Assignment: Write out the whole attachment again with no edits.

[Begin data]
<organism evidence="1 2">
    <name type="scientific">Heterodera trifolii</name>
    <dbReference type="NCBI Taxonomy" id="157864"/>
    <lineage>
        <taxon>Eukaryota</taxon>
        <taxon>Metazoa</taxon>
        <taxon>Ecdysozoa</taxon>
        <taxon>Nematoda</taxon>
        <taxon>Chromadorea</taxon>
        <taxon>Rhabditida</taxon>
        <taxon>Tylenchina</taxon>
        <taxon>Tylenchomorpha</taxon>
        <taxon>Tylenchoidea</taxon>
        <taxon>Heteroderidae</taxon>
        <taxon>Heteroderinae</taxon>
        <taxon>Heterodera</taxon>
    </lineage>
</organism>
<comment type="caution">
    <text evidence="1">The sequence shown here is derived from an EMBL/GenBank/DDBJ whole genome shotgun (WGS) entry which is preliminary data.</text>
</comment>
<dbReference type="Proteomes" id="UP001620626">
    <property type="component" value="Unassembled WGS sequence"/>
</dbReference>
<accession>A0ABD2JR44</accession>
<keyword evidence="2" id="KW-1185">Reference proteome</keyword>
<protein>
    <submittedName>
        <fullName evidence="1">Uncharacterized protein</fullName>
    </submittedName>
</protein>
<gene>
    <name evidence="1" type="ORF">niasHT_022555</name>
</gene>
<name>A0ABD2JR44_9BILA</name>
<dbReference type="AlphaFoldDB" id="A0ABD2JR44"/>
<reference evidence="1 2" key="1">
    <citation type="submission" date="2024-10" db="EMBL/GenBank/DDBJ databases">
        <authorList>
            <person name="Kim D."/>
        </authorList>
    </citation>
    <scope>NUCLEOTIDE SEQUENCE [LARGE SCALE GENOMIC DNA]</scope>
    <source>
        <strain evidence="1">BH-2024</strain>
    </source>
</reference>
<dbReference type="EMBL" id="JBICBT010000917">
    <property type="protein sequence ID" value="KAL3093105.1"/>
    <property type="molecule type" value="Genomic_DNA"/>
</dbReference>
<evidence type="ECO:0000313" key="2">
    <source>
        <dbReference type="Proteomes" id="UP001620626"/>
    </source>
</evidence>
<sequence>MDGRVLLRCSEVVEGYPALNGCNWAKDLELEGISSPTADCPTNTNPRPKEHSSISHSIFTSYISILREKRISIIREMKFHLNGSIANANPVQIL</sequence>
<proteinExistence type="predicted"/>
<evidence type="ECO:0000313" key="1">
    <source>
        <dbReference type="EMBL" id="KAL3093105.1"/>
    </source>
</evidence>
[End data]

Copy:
<organism evidence="1 2">
    <name type="scientific">Heterodera trifolii</name>
    <dbReference type="NCBI Taxonomy" id="157864"/>
    <lineage>
        <taxon>Eukaryota</taxon>
        <taxon>Metazoa</taxon>
        <taxon>Ecdysozoa</taxon>
        <taxon>Nematoda</taxon>
        <taxon>Chromadorea</taxon>
        <taxon>Rhabditida</taxon>
        <taxon>Tylenchina</taxon>
        <taxon>Tylenchomorpha</taxon>
        <taxon>Tylenchoidea</taxon>
        <taxon>Heteroderidae</taxon>
        <taxon>Heteroderinae</taxon>
        <taxon>Heterodera</taxon>
    </lineage>
</organism>
<comment type="caution">
    <text evidence="1">The sequence shown here is derived from an EMBL/GenBank/DDBJ whole genome shotgun (WGS) entry which is preliminary data.</text>
</comment>
<dbReference type="Proteomes" id="UP001620626">
    <property type="component" value="Unassembled WGS sequence"/>
</dbReference>
<accession>A0ABD2JR44</accession>
<keyword evidence="2" id="KW-1185">Reference proteome</keyword>
<protein>
    <submittedName>
        <fullName evidence="1">Uncharacterized protein</fullName>
    </submittedName>
</protein>
<gene>
    <name evidence="1" type="ORF">niasHT_022555</name>
</gene>
<name>A0ABD2JR44_9BILA</name>
<dbReference type="AlphaFoldDB" id="A0ABD2JR44"/>
<reference evidence="1 2" key="1">
    <citation type="submission" date="2024-10" db="EMBL/GenBank/DDBJ databases">
        <authorList>
            <person name="Kim D."/>
        </authorList>
    </citation>
    <scope>NUCLEOTIDE SEQUENCE [LARGE SCALE GENOMIC DNA]</scope>
    <source>
        <strain evidence="1">BH-2024</strain>
    </source>
</reference>
<dbReference type="EMBL" id="JBICBT010000917">
    <property type="protein sequence ID" value="KAL3093105.1"/>
    <property type="molecule type" value="Genomic_DNA"/>
</dbReference>
<evidence type="ECO:0000313" key="2">
    <source>
        <dbReference type="Proteomes" id="UP001620626"/>
    </source>
</evidence>
<sequence>MDGRVLLRCSEVVEGYPALNGCNWAKDLELEGISSPTADCPTNTNPRPKEHSSISHSIFTSYISILREKRISIIREMKFHLNGSIANANPVQIL</sequence>
<proteinExistence type="predicted"/>
<evidence type="ECO:0000313" key="1">
    <source>
        <dbReference type="EMBL" id="KAL3093105.1"/>
    </source>
</evidence>